The wonderful world of 3D printing

2

A decade ago, 3D printers were mainly seen as massive and costly machines used by the industrial elite. Now, they have been adapted to fit on small tables at home or in offices. A growing number of individual innovators are experimenting with 3D printers, driving the technology closer to the mainstream market. This past spring, Cybera purchased two 3D Printers for our Calgary and Edmonton offices, to see how this technology could be used to benefit Alberta’s public sectors.

In recent years, the buzz around 3D printing has been growing immensely. Much of this comes from what the technology has the potential to do. However, these printers, which create physical objects from three-dimensional data, are already being used in the real world for things such as car parts, medical equipments and even artificial organs.

Dr. Anthony Atala from the Wake Forest Institute for Regenerative Medicine is working on the latter technology. In a 2011 TED Talks speech about 3D printing organs, he said that “90 percent of patients on transplant lists are actually waiting for a kidney. Patients are dying every day because we don’t have enough of those organs to go around.” Atala says it’s now possible to reconstruct the entire volume of a kidney from the CT scans of a patient.

3D printing has also made it possible to customize a variety of applications in the medical field. Using bio-compatible and drug-contact materials, 3D printed solutions are allowing medical manufacturers, doctors, and researchers to create replacement body parts for patients, and advance experimental work into systems that can improve the sight and hearing of patients, or the way drugs are administered.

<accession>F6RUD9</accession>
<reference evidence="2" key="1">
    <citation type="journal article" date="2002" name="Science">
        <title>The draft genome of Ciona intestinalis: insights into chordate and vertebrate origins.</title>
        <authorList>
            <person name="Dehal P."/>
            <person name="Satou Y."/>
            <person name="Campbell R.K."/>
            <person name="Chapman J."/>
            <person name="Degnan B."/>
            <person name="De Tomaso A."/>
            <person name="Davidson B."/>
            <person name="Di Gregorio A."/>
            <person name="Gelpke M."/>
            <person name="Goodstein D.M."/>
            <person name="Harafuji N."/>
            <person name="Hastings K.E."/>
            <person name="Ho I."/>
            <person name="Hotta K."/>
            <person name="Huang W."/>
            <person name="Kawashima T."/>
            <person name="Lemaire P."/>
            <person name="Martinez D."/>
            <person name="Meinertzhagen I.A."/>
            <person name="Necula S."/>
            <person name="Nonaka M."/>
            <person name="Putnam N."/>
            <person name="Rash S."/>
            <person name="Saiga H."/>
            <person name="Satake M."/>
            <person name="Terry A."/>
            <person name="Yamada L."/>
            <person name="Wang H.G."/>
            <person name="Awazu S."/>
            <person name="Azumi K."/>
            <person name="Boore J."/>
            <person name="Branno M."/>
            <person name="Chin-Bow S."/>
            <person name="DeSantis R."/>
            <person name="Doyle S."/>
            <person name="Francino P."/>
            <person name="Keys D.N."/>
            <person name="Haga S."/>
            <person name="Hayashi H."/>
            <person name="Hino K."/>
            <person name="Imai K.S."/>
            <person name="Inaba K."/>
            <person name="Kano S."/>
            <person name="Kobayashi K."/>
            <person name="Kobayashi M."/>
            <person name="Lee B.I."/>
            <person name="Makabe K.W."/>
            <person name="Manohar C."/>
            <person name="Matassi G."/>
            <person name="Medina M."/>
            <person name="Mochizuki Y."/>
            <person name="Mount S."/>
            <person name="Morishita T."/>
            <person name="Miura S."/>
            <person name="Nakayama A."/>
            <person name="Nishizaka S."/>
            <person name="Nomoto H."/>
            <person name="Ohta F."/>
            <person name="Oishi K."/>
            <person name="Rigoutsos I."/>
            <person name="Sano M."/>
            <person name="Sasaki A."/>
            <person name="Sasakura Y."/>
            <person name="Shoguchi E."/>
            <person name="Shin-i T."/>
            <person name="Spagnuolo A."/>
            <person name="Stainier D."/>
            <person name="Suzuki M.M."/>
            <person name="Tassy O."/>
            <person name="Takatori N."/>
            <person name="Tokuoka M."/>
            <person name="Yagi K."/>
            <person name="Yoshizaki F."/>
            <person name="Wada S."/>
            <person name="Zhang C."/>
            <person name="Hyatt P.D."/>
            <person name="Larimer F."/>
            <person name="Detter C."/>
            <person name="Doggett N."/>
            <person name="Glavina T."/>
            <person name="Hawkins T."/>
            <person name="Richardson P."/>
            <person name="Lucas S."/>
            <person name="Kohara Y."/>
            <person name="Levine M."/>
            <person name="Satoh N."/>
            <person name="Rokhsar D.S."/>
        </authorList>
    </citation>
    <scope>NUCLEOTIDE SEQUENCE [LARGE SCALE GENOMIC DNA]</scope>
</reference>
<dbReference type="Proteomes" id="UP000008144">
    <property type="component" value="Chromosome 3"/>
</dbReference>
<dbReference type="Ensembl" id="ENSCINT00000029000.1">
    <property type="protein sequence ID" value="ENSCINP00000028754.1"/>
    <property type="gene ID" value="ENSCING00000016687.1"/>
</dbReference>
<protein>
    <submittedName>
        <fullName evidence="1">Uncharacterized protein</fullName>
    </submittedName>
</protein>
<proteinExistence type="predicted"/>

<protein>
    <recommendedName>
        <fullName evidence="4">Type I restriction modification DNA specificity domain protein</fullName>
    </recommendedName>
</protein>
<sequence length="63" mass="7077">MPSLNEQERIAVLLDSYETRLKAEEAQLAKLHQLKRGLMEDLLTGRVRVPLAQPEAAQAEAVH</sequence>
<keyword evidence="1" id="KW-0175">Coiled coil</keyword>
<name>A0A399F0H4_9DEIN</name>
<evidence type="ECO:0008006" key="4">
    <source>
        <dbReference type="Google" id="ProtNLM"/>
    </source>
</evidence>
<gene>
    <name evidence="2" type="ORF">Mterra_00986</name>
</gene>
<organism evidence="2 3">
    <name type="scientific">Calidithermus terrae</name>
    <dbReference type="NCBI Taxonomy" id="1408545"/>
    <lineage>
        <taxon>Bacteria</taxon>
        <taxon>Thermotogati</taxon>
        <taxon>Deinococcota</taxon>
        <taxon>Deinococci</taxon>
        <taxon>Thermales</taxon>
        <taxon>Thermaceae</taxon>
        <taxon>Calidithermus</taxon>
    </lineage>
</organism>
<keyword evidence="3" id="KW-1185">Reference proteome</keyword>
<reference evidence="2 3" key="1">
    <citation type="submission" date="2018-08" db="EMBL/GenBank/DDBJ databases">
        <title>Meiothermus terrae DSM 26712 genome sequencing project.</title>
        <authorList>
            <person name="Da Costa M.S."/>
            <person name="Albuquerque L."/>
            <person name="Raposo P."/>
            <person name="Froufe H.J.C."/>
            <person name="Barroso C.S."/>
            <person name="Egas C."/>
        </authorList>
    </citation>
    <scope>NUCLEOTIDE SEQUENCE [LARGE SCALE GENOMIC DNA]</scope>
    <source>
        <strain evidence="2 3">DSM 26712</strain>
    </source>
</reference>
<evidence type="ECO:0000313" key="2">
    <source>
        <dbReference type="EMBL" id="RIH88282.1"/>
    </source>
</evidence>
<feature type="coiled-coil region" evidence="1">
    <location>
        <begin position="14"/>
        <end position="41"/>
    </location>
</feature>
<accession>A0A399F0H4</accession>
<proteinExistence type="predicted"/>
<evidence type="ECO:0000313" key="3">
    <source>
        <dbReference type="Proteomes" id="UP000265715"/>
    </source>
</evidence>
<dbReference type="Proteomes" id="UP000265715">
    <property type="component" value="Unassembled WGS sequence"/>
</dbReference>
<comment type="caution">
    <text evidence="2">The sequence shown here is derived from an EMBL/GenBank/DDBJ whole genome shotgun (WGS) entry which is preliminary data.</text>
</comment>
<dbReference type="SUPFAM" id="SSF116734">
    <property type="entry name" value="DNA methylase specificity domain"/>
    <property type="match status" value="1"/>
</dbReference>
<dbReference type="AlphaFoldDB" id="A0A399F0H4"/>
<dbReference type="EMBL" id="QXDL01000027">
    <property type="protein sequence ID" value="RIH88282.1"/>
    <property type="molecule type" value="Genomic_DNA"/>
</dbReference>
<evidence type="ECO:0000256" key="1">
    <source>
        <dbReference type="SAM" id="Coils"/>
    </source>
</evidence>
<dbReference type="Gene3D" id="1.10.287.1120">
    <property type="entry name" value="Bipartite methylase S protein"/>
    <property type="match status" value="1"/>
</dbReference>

A PwC survey of 100 industrial manufacturers revealed that two-thirds are using 3D printing, some for rapid prototyping and others for production of custom parts such as door handles or an obsolete lever.

A few months ago, the world’s first 3D printed pop-up restaurant made its debut in London. Merging food and technology for a fine dining experience, the organizers created meals composed entirely of 3D printed foods. Putting this into the bigger picture, 3D printing applications such as this could radically alter food production practices. It could potentially end world hunger and allow companies to manage resources more responsibly, as well as reduce waste – leftovers could be used to make food rather than trash.

Cybera’s staff have used the 3D printer for smaller but still practical purposes, such as creating an Apple watch stand, a custom bicycle water bottle cage, a GoPro stand, jewelry and much more products that are useful but cannot be readily found in a store. Some staff have created their own designs, while others have downloaded theirs from open source websites such as https://www.thingiverse.com/. 

There is still a lot of trial and error involved in this new technology, but Cyberans see great potential for its use in remote or rural offices, where staff are often required to tap into their inner MacGyver to find resourceful solutions to problems.

Check out our sped-up video below, where we print a Coffin's Cube!